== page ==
The definition of clutter? That would be TV and Radio where ads are backed and stacked in pods that now take up almost as much time as the programming that is built to build audiences solely to watch them… and people are not watching. They can turn off, tune out or watch the programming only at their convenience.

    Chik-fil-a is a perfect example of a company that has grown from nothing into a powerhouse without the use of so called “traditional” media. Ask them. They didn’t have the money to compete in the clutter fest with Mickey D’s etc. and built their entire business with Outdoor.

    Applebee’s has an apple on top of their restaurants.

    What do you think Chik-fil-a would have on top of their restaurants? Think fast.

    The fact that you have not recommended it to your clients is because you do not have a solid understanding of how powerful an outdoor campaign can be… and you are actually doing them a disservice.

    Any campaign can be enhanced not only in terms of lower costs per thousand, but also in terms of memorability. When was the last time you said “WOW!” when opening a newspaper, magazine or watching television or listening to radio? Probably never.

    Great Outdoor has the abilitiy to get the WOW everday all day.

    Seamus Fitzpatrick

    Seamus Fitzpatrick

    May 26, 2008 at 2:17 pm

  2. Seamus,

    As someone with a great deal of experience with outdoor and limited success, I can appreciate where you are coming from, however I respectfully disagree. In much the same way that radio and TV add to and generate their own clutter, outdoor continues to be just that: a part of the scenery. I believe that we train our minds to ignore much of the clutter such as passing over ads in newspapers and magazines without even reading them, I can tell you that I drive by billboards daily and I can’t tell you a single advertiser on any of them. Fortunately, I have moved back to a state that allows billboards so I can better appreciate the medium. I spent 8 years living in one of the 4 states (Alaska, Maine, Vermont, Hawaii) that finds billboards so abhorrent as to ban them. In my opinion, that’s over the top.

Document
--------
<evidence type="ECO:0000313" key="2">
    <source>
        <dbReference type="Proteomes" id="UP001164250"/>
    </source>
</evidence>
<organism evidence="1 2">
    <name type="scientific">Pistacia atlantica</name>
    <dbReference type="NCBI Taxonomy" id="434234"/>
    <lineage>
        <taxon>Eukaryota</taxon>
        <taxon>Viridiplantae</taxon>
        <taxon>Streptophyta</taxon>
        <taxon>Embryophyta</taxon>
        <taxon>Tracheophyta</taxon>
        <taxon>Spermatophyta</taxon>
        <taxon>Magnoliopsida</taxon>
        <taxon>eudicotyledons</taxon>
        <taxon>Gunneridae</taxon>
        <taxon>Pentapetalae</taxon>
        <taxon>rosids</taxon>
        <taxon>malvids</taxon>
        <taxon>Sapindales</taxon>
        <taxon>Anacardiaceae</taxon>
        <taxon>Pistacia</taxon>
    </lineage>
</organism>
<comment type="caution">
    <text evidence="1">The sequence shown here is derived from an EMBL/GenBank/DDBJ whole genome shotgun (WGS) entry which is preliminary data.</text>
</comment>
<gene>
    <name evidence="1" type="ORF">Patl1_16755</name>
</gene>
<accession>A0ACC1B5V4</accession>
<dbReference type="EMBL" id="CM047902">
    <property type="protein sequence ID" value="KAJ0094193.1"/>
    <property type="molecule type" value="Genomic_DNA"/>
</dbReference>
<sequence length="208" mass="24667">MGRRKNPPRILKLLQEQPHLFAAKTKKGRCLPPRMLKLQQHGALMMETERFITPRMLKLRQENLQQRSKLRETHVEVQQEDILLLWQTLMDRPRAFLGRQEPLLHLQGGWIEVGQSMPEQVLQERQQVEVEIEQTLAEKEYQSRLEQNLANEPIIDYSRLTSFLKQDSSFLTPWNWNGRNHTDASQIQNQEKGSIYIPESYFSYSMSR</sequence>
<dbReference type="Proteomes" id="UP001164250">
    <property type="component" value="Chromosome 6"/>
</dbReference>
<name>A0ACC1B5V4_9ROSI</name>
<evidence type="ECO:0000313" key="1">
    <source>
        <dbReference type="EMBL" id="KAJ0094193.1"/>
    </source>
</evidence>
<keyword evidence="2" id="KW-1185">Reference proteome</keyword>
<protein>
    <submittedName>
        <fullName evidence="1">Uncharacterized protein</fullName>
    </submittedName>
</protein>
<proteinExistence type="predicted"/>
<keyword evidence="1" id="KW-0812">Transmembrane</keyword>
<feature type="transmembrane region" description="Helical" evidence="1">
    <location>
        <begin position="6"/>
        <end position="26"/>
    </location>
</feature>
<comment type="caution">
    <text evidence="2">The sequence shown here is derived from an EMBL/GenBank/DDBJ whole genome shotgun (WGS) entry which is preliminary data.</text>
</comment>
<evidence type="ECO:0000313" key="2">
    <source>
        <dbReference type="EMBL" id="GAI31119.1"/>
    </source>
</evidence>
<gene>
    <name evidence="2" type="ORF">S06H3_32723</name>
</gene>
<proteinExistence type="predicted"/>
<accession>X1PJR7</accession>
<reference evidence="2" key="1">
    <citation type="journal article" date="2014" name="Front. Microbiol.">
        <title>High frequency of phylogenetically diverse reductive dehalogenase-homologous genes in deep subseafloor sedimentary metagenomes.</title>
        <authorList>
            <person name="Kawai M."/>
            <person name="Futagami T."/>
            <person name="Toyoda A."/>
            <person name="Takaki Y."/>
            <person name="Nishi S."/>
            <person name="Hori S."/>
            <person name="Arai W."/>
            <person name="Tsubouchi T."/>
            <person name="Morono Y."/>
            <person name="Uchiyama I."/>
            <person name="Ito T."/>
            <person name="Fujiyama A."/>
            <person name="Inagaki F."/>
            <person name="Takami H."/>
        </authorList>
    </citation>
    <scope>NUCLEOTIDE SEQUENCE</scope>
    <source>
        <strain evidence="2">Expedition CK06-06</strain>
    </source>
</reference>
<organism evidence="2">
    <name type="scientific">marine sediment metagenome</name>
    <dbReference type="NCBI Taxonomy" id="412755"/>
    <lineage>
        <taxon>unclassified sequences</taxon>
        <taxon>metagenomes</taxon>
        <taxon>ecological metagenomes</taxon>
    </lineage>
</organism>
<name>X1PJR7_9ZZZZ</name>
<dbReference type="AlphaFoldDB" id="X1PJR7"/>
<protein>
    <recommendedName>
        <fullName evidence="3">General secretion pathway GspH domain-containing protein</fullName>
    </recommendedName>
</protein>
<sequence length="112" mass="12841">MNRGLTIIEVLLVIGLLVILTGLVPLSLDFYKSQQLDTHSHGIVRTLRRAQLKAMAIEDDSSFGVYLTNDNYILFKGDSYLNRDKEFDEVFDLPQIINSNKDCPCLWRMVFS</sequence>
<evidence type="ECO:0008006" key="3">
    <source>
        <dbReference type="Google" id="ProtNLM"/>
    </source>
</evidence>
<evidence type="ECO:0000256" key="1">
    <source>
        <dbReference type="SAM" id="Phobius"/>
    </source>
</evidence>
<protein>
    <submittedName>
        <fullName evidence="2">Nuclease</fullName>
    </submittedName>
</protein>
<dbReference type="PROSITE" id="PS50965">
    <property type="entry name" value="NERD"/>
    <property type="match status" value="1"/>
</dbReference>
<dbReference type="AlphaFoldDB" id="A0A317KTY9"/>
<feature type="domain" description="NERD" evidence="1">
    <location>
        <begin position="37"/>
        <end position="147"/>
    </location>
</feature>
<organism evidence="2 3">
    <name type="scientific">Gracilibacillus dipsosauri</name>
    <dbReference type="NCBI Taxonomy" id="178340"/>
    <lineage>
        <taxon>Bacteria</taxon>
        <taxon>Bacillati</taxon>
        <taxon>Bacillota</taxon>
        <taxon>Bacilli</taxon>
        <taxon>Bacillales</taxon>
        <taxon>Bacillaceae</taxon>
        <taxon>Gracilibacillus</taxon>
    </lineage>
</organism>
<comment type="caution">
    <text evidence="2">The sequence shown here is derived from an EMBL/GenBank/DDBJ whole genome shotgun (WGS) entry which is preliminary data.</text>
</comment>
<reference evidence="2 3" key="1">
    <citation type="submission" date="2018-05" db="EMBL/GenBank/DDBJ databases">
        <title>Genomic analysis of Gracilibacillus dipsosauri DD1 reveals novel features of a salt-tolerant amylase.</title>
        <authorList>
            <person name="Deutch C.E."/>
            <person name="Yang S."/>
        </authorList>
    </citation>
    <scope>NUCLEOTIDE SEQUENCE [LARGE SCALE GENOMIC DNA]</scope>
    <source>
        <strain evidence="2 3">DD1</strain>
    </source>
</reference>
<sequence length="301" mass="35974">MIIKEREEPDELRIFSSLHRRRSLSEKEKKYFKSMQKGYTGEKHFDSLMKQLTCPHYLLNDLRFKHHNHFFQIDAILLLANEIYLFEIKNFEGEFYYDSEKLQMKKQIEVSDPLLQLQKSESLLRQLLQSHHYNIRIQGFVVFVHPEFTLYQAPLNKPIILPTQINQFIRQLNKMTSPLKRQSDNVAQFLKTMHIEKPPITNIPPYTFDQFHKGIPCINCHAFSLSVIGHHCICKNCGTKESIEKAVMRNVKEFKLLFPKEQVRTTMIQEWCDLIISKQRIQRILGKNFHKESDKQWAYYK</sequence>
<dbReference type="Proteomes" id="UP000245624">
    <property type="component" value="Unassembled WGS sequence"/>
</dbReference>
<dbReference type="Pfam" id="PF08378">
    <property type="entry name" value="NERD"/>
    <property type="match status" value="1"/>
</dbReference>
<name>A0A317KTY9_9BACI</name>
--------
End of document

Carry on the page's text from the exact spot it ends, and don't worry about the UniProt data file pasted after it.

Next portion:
I understand that the largest advertisers in the world use outdoor. That would be because they have already saturated more effective means of generating their brands. Even Chick-fil-A understands the need to be on TV as they have ported their famous cows to the small tube.

    Television, and well done commercial creative for that medium, has more WOW factor and impact for their clients than any other medium I know. The watercooler factor generated by Superbowl ads, even by those people that don’t care about the game and watch only for the ads, is substantial. How many people do you know that drive down the road just to look at the outdoor advertising? There are even entire shows dedicated to the best in TV advertising from around the world.

    When have I been WOWed by outdoor? It’s been a long long time.

    Thanks for posting and reading!

    Jeff York

    May 26, 2008 at 3:11 pm